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November 12, 2009


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bint alshamsa

Congratulations, @Drew! I look forward to hearing about what you decide to do with your future.


thank you so much for your support, and for this post. i am already going through a lot of this. this part i think might be AS challenging as the diagnosis/fighting part.



Hey Drew,
First congrats on using your battle with cancer to raise awareness inspire people everywhere! you're the man!

Second, to add to your post chemo checklist, climb a mountain with rockers and other cancer survivors on an epic musical journey! The Love Hope Strength foundation has been doing this for a couple of years and it's a killer way to emotionally cleanse, physically challenge, continue to inspire and results in delivering help to countries/people in need. They just did one on Kilimanjaro with The Fixx, The Alarm, Gin Blossoms, Stray Cats etc kilirocks.org and are using proceeds raised to build a cancer center in E. Africa. We would love to have you in the army! www.lovehopestrength.org


I'm thrilled for you @DREW to have this challenging aspect of treatment behind you. Treatment is one part of survivorship. You can say goodby to nausea, needles, needle pokes, blood draws every other day, Zofran, dry mouth metallic taste, joint pain, and all symptoms associated with chemo.

Now comes a phase that no one can prepare you for but in my estimation, needs as much if not more support than treatment. It's the adjustment to having cancer in your life and what is left in the aftermath. Fatigue. Bills. Insurance hassles. Pressure to be a happy survivor each and every day (we aren't, we're all human). Physical alterations from surgery to treat the cancer. Mental alterations from the onslaught of chemo and anesthesia. Mental stress -- for some, learning a new way to take care of yourself.

There's a huge wish to feel DONE. Why don't I feel better? Why don't I like to do this anymore? I didn't cry this much when I was diagnosed, why now?

Why now, indeed? Now's the time you can process everything that happened. For me, that took longer than I expected. I needed both physical and lymphadema therapy. I needed new clothes. When my hair grew back initially it was freakin' weird. I was hot, and bothered, and often felt like a raging bull. But that didn't stop me from trying, or working, or training for and completing an Avon Three Day Walk (it was 20 miles a day for three days in a row!) which I loved.

In fact, here's the beauty of the whole experience: the more I talked to survivors,and FOR survivors, the more I became myself. PLUS some. The more I do to help people with cancer the more strength God gives me.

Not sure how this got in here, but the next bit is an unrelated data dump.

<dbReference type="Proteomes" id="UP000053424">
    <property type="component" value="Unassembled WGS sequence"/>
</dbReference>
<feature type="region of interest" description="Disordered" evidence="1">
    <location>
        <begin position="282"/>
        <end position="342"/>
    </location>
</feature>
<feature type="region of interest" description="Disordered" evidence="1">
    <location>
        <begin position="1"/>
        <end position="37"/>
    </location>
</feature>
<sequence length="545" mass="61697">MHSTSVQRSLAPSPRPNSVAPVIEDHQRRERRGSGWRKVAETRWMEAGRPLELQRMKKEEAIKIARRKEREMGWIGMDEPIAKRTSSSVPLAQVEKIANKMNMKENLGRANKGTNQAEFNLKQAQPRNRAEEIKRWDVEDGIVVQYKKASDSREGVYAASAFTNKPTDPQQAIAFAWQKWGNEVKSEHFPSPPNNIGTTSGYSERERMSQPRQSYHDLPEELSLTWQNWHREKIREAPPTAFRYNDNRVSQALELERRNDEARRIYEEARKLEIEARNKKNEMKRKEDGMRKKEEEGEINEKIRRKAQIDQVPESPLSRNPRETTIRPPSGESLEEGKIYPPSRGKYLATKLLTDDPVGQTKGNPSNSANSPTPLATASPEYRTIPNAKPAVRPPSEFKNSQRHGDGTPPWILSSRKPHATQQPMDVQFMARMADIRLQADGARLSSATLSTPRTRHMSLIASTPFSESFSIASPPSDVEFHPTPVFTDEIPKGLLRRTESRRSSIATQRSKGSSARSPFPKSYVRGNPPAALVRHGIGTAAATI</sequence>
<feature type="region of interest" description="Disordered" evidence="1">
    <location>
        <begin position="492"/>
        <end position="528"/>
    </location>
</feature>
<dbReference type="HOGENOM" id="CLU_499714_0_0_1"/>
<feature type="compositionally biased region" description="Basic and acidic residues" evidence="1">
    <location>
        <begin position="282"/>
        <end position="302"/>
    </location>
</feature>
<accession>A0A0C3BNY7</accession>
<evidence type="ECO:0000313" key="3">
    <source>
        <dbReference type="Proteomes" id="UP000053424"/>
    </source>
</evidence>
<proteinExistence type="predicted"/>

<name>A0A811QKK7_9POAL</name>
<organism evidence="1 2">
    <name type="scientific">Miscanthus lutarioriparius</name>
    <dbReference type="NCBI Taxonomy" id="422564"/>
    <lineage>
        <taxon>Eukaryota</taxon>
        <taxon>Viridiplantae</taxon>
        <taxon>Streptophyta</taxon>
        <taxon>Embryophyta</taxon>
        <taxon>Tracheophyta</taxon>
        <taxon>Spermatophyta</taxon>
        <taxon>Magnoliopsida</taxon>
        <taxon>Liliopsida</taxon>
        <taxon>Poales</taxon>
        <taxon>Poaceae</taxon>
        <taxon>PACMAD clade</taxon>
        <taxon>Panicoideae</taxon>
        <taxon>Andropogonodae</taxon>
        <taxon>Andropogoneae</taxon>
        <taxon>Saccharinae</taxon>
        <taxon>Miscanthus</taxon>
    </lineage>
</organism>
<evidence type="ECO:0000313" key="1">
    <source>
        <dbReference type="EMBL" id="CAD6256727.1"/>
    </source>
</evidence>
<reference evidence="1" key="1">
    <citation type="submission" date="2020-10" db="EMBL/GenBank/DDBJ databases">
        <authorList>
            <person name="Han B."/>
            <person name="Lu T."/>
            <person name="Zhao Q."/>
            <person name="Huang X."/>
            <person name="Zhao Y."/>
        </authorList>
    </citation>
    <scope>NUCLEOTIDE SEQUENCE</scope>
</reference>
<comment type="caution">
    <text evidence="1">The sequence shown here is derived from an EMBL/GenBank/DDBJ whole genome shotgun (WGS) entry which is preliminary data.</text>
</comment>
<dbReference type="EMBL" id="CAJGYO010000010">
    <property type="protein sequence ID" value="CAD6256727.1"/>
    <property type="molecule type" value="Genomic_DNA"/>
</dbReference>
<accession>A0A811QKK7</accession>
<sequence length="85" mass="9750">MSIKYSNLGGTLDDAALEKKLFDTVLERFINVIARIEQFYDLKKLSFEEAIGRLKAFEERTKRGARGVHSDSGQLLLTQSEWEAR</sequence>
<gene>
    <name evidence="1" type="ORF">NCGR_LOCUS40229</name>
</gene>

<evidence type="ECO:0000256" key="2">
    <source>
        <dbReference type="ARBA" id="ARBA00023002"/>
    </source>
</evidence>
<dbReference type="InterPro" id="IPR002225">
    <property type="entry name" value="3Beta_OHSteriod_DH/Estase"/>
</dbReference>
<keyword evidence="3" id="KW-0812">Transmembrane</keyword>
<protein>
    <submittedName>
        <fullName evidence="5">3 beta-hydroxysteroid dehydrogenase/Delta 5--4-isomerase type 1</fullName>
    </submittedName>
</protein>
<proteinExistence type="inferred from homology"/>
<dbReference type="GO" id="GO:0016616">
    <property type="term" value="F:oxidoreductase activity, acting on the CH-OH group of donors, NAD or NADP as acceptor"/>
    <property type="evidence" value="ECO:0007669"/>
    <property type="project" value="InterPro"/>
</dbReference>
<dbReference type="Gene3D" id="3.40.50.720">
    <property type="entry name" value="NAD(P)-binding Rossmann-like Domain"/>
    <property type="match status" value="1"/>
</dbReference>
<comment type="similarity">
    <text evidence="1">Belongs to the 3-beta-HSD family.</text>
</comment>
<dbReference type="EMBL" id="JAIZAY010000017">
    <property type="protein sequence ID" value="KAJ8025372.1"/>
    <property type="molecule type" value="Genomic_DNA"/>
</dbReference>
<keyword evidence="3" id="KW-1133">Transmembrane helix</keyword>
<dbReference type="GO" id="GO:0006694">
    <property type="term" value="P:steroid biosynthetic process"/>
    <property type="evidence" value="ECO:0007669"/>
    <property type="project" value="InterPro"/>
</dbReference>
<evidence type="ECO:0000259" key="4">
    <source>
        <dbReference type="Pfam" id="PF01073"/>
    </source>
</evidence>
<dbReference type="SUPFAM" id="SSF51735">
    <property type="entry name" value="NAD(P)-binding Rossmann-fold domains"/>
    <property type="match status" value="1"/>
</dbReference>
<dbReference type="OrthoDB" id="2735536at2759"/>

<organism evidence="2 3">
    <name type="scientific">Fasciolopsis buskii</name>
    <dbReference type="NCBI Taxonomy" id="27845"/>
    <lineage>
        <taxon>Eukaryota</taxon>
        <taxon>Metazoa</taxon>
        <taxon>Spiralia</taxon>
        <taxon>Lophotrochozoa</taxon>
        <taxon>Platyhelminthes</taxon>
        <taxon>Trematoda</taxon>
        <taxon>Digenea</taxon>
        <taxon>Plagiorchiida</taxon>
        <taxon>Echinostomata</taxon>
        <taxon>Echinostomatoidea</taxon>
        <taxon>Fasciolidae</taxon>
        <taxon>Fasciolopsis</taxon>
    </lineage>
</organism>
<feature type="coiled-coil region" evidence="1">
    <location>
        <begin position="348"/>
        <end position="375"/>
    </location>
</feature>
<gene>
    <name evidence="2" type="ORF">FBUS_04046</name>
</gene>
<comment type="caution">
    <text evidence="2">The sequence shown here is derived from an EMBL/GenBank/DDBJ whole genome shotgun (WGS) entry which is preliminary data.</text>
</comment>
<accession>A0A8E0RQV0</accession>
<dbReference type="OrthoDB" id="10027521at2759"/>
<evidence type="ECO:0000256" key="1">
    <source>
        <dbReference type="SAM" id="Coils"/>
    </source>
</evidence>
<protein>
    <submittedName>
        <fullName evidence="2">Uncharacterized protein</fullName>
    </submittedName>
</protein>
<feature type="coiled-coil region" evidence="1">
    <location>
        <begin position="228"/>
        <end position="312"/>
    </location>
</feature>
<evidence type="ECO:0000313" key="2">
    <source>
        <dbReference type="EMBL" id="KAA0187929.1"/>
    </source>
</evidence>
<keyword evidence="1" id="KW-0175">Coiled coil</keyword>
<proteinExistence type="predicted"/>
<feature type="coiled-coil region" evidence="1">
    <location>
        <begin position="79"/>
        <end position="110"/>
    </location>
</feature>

So, go with the flow. You are already on an awesome path. If I had better understood that there is often a difficult time of adjustment perhaps I could have same myself some grief. Hope it does for you and all who are winding up their chemotherapy right now.



Your slate has been wiped clean and anything can happen. Your future is unwritten. You've learned things from this experience that will allow you to take pen in hand and write your own future.

Post-chemo... I got myself a personal trainer and worked with a nutritionist to make my cancer-free body even better and healthier than it had ever been before. I stopped drinking soda or alcohol and started treating myself like the amazing miracle that the human body is. I took yoga classes and long walks and I pull over if I see a really cool sunset so I can take a moment to appreciate the beauty in life.

Use your vacation days. Make a promise to yourself to take your birthday off every year. Take Sarah's birthday off, too, while you're at it. Take lots of photographs. Laugh. Sleep in on Sundays and get the Sunday paper and your coffee and crawl back into bed to enjoy them. Buy a pair of bunny slippers just because they're silly. Embrace silly.

You're going to be fine.

Elaine Marinari

I have been following your journey since you jumped out of a plane. Your strength, your smile, your perseverance have been an ongoing inspiration to me, and I am sure to all of the lives you've touched with your story. Thanks for being willing to be a "poster boy" of sorts, and spread awareness and dollars to beat cancer. I #blamedrewscancer that there are not more people on the planet, like Drew.
Elaine Marinari

Scott Joy

Makes me think of Chris Brewer's blog post yesterday from 13 years out: http://livestrongblog.org/2009/11/13/the-fear-of-recurrence-after-13-years/

"...the fight never ends. Cancer may leave your body, but it never leaves your life."

Offsetting all this: new purpose and amazing community.

Cancer disease

very good post !!! nice job !!!

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